Florida Utility to Offer Solar-Power Option for Extra Fee

Florida Power & Light plans to build a small solar energy facility in South Florida next year as part of a program that encourages electricity customers to pay an extra fee to support clean power.

Nov. 30—Florida Power & Light plans to build a small solar energy facility in South Florida next year as part of a program that encourages electricity customers to pay an extra fee to support clean power.

About 9,000 customers have agreed to pay an additional $9.75 on top of their monthly electric bills to support renewable energy through the company's Sunshine Energy program. The company has agreed to build 150 kilowatts of solar power in Florida for every 10,000 customers who sign up, and it expects to pass that mark within a month or so.

Traditional power plants, fueled by oil, coal or natural gas, are among the biggest sources of carbon dioxide, the most prevalent of the gases thought to cause global warming. Power plants fueled by oil or coal also are major sources of smog.

By signing up for the program, customers do not necessarily get clean power delivered to their homes. Instead, they provide indirect financial support to wind, solar and other expensive renewable sources through the purchase of renewable energy credits.

The power might come from windmills in Texas. Or methane gas captured at a landfill in Florida. Or waste-wood obtained from a pulping mill in Georgia. The Florida customers' money helps make these expensive sources of power financially feasible. FPL does not make a profit from the extra fee.

"The purchase supports the environmental benefits to the regions where the cleaner generators are located," said Jack Rose, product manager of FPL's Sunshine Energy program. "The contributions help promote the development of new renewable facilities in Florida. And as demand for cleaner electricity increases, more renewable solar facilities will likely be built to meet the demand."

More than 500 of these programs are offered by electricity providers around the country, with the support of environmental groups such as the Natural Resources Defense Council. But critics say these programs serve mainly to help utilities head off state mandates to use renewable fuel.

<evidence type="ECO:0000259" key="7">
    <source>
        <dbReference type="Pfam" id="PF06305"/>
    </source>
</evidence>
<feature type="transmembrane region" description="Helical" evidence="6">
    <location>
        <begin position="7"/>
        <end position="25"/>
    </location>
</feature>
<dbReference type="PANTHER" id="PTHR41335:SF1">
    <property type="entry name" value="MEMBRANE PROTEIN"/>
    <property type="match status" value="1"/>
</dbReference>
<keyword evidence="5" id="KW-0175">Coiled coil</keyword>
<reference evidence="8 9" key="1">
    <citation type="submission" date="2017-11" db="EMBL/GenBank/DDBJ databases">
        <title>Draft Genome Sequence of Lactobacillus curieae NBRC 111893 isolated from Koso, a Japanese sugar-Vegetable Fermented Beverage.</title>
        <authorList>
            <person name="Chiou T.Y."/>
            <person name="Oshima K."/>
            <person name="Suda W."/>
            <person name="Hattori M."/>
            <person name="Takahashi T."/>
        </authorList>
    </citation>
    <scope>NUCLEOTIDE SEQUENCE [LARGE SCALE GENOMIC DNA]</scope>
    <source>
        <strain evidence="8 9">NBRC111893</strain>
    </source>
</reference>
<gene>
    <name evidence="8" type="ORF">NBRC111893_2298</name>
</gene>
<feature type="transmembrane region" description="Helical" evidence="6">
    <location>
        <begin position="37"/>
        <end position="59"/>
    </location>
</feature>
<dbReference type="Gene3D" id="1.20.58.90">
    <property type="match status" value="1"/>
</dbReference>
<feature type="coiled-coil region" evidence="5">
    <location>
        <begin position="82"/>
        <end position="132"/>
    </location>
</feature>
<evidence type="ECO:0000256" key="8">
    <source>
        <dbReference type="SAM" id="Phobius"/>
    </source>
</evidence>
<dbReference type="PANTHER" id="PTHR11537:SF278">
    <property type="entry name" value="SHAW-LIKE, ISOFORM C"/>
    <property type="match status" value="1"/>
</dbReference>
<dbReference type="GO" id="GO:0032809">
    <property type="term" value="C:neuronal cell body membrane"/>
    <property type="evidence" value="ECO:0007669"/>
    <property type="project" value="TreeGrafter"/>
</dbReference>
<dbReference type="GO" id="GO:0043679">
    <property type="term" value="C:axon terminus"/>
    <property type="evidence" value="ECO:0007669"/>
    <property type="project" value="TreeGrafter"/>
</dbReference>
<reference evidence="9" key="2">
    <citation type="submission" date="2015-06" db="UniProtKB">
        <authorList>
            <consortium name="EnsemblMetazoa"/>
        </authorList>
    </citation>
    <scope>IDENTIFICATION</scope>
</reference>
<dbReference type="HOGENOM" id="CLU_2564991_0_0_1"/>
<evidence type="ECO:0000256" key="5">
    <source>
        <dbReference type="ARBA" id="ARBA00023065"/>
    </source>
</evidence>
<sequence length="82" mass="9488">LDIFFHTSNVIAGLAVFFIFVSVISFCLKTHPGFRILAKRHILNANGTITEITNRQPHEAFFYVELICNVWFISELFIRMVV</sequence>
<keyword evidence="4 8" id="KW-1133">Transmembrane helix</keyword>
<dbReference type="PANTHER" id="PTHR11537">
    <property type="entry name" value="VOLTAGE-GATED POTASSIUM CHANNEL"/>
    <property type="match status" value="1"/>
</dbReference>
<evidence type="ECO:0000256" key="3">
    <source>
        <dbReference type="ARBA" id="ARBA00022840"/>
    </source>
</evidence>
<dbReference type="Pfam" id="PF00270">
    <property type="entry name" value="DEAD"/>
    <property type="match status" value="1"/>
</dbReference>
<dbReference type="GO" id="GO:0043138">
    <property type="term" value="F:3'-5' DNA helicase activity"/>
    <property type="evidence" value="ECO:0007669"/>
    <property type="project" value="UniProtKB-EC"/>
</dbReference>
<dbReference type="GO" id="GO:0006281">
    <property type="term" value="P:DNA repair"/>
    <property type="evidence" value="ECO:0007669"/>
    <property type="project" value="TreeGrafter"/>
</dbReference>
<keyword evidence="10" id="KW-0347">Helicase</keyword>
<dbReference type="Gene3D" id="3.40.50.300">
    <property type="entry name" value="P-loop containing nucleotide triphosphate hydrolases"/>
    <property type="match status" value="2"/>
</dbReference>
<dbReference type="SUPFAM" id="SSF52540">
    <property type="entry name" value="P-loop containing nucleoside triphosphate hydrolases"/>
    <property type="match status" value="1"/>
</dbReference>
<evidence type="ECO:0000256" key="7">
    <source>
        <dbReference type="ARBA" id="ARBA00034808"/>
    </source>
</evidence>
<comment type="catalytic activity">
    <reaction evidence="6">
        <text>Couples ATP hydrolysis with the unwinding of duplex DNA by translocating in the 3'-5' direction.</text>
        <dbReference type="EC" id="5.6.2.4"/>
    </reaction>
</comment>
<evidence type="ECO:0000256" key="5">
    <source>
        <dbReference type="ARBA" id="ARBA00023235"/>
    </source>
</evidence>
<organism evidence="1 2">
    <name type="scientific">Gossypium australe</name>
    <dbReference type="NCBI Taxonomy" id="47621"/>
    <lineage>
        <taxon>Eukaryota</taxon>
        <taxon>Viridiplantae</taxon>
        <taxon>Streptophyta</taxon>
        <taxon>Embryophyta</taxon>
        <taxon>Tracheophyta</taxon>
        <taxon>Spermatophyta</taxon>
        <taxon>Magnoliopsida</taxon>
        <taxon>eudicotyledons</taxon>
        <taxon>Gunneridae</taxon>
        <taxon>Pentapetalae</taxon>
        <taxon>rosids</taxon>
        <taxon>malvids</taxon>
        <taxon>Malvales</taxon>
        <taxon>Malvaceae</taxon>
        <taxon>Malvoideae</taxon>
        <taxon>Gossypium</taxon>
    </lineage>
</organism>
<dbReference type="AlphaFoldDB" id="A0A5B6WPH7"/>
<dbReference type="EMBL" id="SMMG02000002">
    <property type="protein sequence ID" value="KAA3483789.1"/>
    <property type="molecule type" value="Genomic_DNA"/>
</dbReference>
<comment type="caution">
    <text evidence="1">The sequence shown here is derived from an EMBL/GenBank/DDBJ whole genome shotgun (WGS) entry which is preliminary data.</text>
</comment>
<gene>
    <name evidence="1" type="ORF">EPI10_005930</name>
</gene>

Fifteen states require companies to obtain a percentage of their power from renewable sources. Colorado voters just approved a referendum requiring that 10 percent of the state's electricity come from solar and wind sources by 2015. Florida has no renewable-energy requirement.

Stephen Smith, executive director of the Southern Alliance for Clean Energy, an environmental group, said mandatory programs, which many power companies oppose, are the only way to make renewable energy a substantial part of the nation's power supply.

"What they've offered up in their place are these voluntary programs," he said. "The utilities love these programs because it's no sweat off their back and tend to be great PR at no cost to the company. Customers have to be savvy and realize these cannot be replacements for mandatory programs."

Still, he praised FPL's program as a "small but important step in the right direction" since it helped educate the public about renewable energy.

Karen Vissepo, spokeswoman for FPL, responded, "FPL is not in a position to speak on why other utilities initiate these programs or what the government renewal requirements may be in the future."

She said FPL has been a strong advocate for renewable energy, particular through its heavy investment in wind generation. But she said it's important to remember that wind, solar and other renewable sources are expensive. Solar can cost up to 60 cents per kilowatt-hour, compared to 6 to 8 cents for fossil fuels.

"Such a difference in pricing only reinforces FPL's commitment to provide cost-effective renewables that make sense to our customers," she said.

The Florida solar facility, which will be about one-third the size of a football field, will provide enough electricity for about 20 households. It will consist of solar panels erected on top of existing buildings. The company does not know where it will go, except that it is likely to go in Broward, Miami-Dade or Palm Beach County, which are home to most customers who signed up for the clean-power program.

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© 2004, South Florida Sun-Sentinel. Distributed by Knight Ridder/Tribune Business News